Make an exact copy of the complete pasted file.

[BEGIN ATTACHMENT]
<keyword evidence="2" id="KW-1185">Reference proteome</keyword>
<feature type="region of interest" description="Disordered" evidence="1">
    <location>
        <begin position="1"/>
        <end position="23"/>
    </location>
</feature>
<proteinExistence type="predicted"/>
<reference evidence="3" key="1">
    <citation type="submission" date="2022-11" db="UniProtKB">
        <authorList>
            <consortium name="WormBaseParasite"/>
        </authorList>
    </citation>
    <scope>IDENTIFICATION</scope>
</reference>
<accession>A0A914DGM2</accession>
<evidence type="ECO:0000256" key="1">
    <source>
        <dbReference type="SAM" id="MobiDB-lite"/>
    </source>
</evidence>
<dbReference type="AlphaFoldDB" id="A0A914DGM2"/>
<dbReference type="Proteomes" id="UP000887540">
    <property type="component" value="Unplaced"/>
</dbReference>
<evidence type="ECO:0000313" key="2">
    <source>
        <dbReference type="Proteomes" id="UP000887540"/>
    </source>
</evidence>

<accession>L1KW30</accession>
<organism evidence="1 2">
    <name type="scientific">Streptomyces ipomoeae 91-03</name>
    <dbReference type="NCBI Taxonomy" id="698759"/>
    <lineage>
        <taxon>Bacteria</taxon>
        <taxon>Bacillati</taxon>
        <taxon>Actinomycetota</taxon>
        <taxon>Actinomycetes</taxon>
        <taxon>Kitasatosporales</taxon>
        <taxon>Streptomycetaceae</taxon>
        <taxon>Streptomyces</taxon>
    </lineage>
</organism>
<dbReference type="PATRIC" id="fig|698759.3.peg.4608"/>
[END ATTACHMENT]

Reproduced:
<keyword evidence="2" id="KW-1185">Reference proteome</keyword>
<feature type="region of interest" description="Disordered" evidence="1">
    <location>
        <begin position="1"/>
        <end position="23"/>
    </location>
</feature>
<proteinExistence type="predicted"/>
<reference evidence="3" key="1">
    <citation type="submission" date="2022-11" db="UniProtKB">
        <authorList>
            <consortium name="WormBaseParasite"/>
        </authorList>
    </citation>
    <scope>IDENTIFICATION</scope>
</reference>
<accession>A0A914DGM2</accession>
<evidence type="ECO:0000256" key="1">
    <source>
        <dbReference type="SAM" id="MobiDB-lite"/>
    </source>
</evidence>
<dbReference type="AlphaFoldDB" id="A0A914DGM2"/>
<dbReference type="Proteomes" id="UP000887540">
    <property type="component" value="Unplaced"/>
</dbReference>
<evidence type="ECO:0000313" key="2">
    <source>
        <dbReference type="Proteomes" id="UP000887540"/>
    </source>
</evidence>

<accession>L1KW30</accession>
<organism evidence="1 2">
    <name type="scientific">Streptomyces ipomoeae 91-03</name>
    <dbReference type="NCBI Taxonomy" id="698759"/>
    <lineage>
        <taxon>Bacteria</taxon>
        <taxon>Bacillati</taxon>
        <taxon>Actinomycetota</taxon>
        <taxon>Actinomycetes</taxon>
        <taxon>Kitasatosporales</taxon>
        <taxon>Streptomycetaceae</taxon>
        <taxon>Streptomyces</taxon>
    </lineage>
</organism>
<dbReference type="PATRIC" id="fig|698759.3.peg.4608"/>